Coulter 'optimistic' a regional transit solution could come in 2020
Detroit — Oakland County Executive David Coulter on Wednesday made the case for greater regional cooperation, stressing with legislative action, a mass transit solution could be achieved this year.
"I believe that the factors that have held us back for decades, frankly, the rhetoric and sometimes even that complacency, no longer exists," Coulter said during a keynote address at the 2020 Detroit Policy Conference at MotorCity Casino Hotel.
A proposal aimed at restarting talks for expanding transit in southeast Michigan is under debate in the Legislature, gaining bipartisan support in the Senate, Coulter noted.
"I'm optimistic if we can get this legislation done in the next couple of weeks in Lansing, and again, working with our regional partners, I believe that we can have a transit solution that will benefit everyone in this region this year," Coulter said.
Coulter, a Democrat, shared his view on regional cooperation, including mass transit, which he noted, in some respects, goes against that of his predecessor, the late Republican former Oakland County Executive L. Brooks Patterson, who died in August while serving his seventh term.
Coulter, during the event hosted by the Detroit Regional Chamber, said Metro Detroit communities have to get on the same page and work together to attract and retain businesses and residents.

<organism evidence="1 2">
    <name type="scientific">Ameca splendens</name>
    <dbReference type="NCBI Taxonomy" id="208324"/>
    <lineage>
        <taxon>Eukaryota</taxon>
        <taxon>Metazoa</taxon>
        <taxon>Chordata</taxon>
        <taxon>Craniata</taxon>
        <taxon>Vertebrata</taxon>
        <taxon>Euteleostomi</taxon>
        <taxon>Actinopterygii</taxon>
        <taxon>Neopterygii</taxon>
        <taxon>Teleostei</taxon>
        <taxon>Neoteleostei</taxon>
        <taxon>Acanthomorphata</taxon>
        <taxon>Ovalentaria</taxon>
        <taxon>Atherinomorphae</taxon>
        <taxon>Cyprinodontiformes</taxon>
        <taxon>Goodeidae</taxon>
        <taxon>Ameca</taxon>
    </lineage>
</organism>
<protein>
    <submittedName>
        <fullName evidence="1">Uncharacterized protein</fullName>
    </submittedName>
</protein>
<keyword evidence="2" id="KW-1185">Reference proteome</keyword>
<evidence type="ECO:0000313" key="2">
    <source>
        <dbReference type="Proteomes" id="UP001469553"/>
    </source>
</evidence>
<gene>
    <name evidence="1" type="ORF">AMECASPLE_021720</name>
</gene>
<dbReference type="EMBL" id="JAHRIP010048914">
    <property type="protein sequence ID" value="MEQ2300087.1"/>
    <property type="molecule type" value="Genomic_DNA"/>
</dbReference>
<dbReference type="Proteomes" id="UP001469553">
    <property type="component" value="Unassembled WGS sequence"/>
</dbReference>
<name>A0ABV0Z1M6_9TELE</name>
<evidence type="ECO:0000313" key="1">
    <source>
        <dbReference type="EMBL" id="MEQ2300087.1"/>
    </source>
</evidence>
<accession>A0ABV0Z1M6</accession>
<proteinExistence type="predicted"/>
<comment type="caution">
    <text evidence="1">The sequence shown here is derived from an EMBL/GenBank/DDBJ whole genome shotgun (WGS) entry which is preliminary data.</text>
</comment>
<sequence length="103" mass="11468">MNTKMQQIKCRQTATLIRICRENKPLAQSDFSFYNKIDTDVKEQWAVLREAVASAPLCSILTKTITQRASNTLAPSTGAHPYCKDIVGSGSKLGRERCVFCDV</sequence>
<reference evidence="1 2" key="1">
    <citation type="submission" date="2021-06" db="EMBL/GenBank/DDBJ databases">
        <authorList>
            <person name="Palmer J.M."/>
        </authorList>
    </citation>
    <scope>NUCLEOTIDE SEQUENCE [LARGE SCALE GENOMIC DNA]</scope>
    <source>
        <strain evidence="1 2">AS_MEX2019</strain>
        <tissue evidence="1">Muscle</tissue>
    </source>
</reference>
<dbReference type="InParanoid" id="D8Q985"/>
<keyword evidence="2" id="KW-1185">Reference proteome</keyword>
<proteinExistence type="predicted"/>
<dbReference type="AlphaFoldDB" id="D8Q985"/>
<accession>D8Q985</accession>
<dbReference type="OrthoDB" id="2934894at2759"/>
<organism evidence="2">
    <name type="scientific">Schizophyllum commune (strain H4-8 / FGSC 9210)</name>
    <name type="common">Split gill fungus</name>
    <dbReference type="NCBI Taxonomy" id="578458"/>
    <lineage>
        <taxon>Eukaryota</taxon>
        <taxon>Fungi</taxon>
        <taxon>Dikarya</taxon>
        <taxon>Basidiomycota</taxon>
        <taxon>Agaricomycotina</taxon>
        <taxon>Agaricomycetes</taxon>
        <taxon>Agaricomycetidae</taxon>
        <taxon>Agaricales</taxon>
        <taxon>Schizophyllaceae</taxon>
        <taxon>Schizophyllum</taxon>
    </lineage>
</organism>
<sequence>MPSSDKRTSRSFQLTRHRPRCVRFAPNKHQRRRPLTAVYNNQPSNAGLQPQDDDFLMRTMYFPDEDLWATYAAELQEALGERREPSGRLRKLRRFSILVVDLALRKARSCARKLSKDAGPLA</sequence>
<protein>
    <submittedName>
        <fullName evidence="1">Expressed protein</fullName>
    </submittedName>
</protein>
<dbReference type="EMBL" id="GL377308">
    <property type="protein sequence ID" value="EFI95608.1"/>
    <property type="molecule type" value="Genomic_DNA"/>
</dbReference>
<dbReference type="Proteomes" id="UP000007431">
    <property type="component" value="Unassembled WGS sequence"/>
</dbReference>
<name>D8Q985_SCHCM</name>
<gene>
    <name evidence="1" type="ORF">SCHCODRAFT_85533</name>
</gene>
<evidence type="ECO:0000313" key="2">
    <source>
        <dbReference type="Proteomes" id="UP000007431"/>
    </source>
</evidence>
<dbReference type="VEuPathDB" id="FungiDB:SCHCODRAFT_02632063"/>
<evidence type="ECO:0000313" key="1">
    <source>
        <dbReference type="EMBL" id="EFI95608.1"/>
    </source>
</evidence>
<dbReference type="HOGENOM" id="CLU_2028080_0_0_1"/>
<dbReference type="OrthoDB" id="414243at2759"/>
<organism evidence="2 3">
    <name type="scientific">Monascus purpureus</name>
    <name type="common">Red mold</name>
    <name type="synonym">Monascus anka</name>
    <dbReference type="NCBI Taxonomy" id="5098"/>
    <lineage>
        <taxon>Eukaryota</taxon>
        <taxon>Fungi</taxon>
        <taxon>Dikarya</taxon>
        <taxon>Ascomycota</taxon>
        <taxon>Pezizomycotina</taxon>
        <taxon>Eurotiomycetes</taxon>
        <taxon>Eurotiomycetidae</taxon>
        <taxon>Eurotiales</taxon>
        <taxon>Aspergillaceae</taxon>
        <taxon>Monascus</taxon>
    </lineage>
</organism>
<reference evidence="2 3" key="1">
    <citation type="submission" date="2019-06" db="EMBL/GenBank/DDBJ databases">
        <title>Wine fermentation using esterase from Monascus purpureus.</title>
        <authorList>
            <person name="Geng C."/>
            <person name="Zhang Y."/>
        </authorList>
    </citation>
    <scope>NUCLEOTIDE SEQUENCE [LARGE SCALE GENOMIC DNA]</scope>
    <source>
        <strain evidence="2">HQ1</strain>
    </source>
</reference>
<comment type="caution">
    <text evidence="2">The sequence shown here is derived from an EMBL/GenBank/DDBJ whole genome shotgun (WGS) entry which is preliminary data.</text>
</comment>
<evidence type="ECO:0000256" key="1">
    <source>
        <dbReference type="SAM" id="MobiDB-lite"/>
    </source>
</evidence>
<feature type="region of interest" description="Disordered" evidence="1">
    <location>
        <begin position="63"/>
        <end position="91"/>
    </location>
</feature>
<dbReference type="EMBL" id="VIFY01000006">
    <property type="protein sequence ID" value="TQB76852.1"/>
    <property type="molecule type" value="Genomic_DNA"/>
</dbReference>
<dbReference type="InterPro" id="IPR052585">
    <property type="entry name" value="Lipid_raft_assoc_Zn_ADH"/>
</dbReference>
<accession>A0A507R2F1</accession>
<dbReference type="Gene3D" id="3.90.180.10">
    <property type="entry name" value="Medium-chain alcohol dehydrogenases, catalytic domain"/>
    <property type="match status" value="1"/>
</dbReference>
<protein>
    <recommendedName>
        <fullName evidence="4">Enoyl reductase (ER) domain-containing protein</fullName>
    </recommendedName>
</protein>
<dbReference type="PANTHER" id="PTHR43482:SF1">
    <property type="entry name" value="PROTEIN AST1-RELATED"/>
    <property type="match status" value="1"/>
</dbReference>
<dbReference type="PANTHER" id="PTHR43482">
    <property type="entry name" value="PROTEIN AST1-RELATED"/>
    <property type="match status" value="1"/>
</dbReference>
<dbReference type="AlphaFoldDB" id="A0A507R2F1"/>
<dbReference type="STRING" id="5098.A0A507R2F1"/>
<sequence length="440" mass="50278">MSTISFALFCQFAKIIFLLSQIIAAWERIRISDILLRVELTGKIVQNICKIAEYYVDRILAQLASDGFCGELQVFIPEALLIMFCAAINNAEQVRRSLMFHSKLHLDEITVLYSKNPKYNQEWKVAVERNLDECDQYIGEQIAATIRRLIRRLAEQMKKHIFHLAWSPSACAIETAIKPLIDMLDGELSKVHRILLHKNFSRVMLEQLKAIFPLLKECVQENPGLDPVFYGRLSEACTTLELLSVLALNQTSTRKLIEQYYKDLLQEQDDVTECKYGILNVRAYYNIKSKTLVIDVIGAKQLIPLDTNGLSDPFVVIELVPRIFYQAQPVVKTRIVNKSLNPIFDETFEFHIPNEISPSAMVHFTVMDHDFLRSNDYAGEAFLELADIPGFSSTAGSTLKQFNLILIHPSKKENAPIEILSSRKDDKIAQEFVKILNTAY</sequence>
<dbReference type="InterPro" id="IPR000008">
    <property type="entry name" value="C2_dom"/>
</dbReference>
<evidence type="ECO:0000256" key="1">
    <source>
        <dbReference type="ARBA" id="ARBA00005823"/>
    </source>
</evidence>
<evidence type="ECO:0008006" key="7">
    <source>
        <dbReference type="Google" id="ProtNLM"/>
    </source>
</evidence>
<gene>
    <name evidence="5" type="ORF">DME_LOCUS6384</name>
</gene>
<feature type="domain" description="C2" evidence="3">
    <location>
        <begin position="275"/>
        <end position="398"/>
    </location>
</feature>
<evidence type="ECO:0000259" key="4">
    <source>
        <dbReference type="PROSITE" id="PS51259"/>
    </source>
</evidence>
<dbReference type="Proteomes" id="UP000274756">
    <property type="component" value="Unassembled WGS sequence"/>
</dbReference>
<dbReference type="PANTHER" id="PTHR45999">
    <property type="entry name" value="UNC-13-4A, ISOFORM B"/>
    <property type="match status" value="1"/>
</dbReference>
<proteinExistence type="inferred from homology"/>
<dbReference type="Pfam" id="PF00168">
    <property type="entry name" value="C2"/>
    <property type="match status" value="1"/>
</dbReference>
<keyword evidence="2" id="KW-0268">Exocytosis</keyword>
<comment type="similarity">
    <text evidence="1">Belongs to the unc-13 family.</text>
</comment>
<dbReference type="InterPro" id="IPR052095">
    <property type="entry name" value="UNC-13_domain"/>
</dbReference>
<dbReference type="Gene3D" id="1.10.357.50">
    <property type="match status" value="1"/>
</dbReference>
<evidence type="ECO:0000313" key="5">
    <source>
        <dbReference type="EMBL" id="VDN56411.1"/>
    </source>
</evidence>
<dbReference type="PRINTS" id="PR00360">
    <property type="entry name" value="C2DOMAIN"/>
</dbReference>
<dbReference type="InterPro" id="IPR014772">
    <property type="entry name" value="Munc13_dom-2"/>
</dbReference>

"We have a brain drain going on here, and I'm not saying the transit issue is the silver bullet, but it is a piece of what our young people, seniors and workers are looking for to make sure that we are as attractive as those other regions because I believe that we are," he said.
Coulter has been among the Metro Detroit leaders supportive of legislation introduced last year aimed at restarting plans for expanding regional transit in southeast Michigan.
The former Ferndale mayor announced in October that he was making a bid to hang on to the county's top post in the 2020 election.
Meanwhile, legislation by Rep. Jason Sheppard, R-Temperance, would allow for a regional transit agreement between Detroit and Washtenaw, Wayne and Oakland counties ahead of a ballot proposal in which the counties would ask voters to approve a property tax increase to fund the agreement.
The bill also would change how the counties approve a tax plan to put it on the ballot, potentially making it easier to do so.
Past plans encountered opposition from Patterson and Democratic Macomb County Executive Mark Hackel because a majority of Regional Transit Authority board members — from areas such as Wayne and Washtenaw counties and Detroit — could set spending plans over the objections of the minority.
Hackel on Wednesday said he's apprehensive of the unintended consequences of changing legislation and doesn't believe it's necessary.
"I tend to look at what we've got now," said Hackel, noting his county is the only one that's been all-in on a regional SMART millage for decades, first asking countywide voters to support it via a ballot initiative in 1995.
"All (of the counties) could decide to opt-in for full connectivity," he said. "Why aren’t you first fixing that problem of connectivity and then going to various communities and see if you want to partner on something more extraordinary — whatever that might be — for transit."